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The guards who became Muslim after Guantanamo

Guantanamo is known as a place of abuse and torture. However, it also became a place of faith and solidarity amongst prisoners. Several guards were inspired by the spiritual strength of the men they kept, and eventually embraced Islam at their hands. Watch as Moazzam Begg shares some stories of these guards who became our brothers and sisters in faith.

[As part of the MuslimMatters x CAGE Dhul Hijjah Activism Drive: Close Guantanamo, we bring you a series, Guantanamo Memories, of stories from behind bars]

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A few days ago, Mohamedou Ould Slahi posted a picture on twitter from the Mauritanian desert. I last saw Mohamedou in Bagram prison, Afghanistan.

The picture had this caption: “My former guard and I breaking fast. Alhamdulillah! #Ramadan”

Mohamedou was a prisoner in Guantanamo for 14 years. Steve was a guard there. Yet today, the
two are sharing food and taking selfies.

It turned out that Steve had become a Muslim.

Steve is not the only one…

Some years ago, I logged onto Facebook and received a message. A sister asked me if I had been in Guantanamo. When I replied I had, she said she had been there too!

I knew there were no female prisoners in Guantanamo, so she must have been a guard. She had been.

After telling me how watching the prisoners in Guantanamo had planted the seed of Islam in her heart, she said: “You can inform the brothers that their strength has inspired me to accept Islam.” She wanted all the prisoners to know this.

When I tell this story to former Guantanamo prisoners around the world, they smile – and cry at the
same time.

I’ve invited several other guards to my house. We even did a joint tour with former Guantanamo prisoners and former guards who had seen the injustice of Guantanamo.

One of them is Terry, now Mustafa.

We met in Dubai with Professor Philip Zimbardo (centre), who had conducted the famous “Stamford
experiment”; where students had taken up roles of prisoners and guards to learn the shocking effects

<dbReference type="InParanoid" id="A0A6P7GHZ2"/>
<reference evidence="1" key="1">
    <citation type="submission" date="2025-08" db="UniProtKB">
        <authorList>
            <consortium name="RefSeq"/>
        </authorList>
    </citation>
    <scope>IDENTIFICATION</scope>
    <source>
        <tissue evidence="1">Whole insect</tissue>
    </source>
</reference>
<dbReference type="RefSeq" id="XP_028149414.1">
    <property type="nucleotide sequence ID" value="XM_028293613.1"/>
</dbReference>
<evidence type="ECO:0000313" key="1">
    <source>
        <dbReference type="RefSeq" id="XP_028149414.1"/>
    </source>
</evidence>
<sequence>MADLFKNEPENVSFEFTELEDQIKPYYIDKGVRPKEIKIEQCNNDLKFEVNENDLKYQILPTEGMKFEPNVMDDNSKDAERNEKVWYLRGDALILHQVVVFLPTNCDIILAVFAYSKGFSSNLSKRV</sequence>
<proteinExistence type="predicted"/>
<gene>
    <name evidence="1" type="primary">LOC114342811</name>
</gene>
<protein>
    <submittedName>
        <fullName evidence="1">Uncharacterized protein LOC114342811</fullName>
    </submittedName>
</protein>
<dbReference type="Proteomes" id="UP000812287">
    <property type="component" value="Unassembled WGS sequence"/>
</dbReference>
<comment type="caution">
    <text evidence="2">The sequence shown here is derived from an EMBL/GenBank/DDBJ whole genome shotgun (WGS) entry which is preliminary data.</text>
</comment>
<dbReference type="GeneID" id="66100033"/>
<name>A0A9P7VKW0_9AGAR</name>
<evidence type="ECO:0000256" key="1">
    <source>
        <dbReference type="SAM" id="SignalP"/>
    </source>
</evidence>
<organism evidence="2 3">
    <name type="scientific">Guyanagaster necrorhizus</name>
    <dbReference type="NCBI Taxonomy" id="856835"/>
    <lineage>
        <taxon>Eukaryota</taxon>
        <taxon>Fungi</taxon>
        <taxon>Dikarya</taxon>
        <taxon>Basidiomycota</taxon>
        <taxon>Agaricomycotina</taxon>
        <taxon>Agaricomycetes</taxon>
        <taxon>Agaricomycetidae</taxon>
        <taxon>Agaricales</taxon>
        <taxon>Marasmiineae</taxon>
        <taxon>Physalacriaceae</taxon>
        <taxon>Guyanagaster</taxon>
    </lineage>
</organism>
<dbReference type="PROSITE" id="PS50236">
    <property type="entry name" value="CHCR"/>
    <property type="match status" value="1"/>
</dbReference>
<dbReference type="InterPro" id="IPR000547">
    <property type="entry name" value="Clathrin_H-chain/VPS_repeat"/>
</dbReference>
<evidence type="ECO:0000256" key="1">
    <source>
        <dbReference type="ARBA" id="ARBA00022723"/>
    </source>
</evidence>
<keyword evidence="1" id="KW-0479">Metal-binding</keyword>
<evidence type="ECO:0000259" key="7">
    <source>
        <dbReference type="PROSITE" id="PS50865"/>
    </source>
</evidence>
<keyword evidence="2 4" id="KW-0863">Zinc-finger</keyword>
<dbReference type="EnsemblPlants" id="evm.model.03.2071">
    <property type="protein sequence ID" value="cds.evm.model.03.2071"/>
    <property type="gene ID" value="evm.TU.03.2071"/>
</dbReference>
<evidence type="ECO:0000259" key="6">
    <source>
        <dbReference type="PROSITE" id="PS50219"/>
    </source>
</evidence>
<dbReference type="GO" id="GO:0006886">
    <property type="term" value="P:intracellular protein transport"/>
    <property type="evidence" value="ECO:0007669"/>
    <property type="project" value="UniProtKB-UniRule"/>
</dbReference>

of unchecked power.

In Guantanamo, Terry would look at the brothers and wonder: “Why are they happy and able to wake up each day here and smile, and I can’t?”

While other guards were told to hate the detainees and show them no sympathy, Terry was not like

He wasn’t the guy making fun of prayer. He was the one asking what prayer was about.

Finally, Terry took his shahada on Sierra block, helped by Ahmed Errachidi, a Moroccan detainee.

Mustafa came to speak at the CAGE iftar in 2009. His thoughts were deep: “Being a guard at Guantanamo is one of the most shameful things I did in my life (…). I’m happy I was the one guard who decided to be nice and compassionate, to be sympathetic and to learn instead of turning a blind eye. If anything, I certainly gained the most… I found Allah

subḥānahu wa ta'āla (glorified and exalted be He)
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Justice and compassion, these are exactly the values CAGE and I stand for. When we show these values to the world, many of those with good hearts find them turning to Islam.


Don’t forget to join MuslimMatters and CAGE this month as we work to Close Guantanamo. Check out how you can act today

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Reading reading:

 – Dhul Hijjah Global Activism Drive: Close Guantanamo

Dhul Hijjah Global Activism Drive: Close Guantanamo

My Hardest Ramadan Ever

My Hardest Ramadan Ever

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Source: Muslim Matters